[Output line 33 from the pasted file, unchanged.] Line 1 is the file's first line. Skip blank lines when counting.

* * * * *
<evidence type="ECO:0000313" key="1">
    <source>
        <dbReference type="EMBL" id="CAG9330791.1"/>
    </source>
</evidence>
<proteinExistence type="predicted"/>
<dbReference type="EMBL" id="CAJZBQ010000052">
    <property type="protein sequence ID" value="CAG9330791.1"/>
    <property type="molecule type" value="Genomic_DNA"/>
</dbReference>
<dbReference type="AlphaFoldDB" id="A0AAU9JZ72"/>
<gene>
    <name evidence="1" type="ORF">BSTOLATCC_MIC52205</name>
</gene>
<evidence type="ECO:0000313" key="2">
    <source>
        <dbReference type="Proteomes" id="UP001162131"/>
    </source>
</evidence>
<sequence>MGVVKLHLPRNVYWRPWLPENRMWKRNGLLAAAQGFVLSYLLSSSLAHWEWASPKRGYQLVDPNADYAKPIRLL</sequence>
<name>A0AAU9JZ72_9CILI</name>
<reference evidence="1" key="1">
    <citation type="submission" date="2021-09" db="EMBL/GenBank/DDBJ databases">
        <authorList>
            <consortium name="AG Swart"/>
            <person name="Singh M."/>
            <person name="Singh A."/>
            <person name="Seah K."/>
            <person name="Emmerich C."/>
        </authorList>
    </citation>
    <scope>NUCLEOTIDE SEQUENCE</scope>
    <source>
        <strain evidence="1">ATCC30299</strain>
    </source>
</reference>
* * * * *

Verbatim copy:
    <source>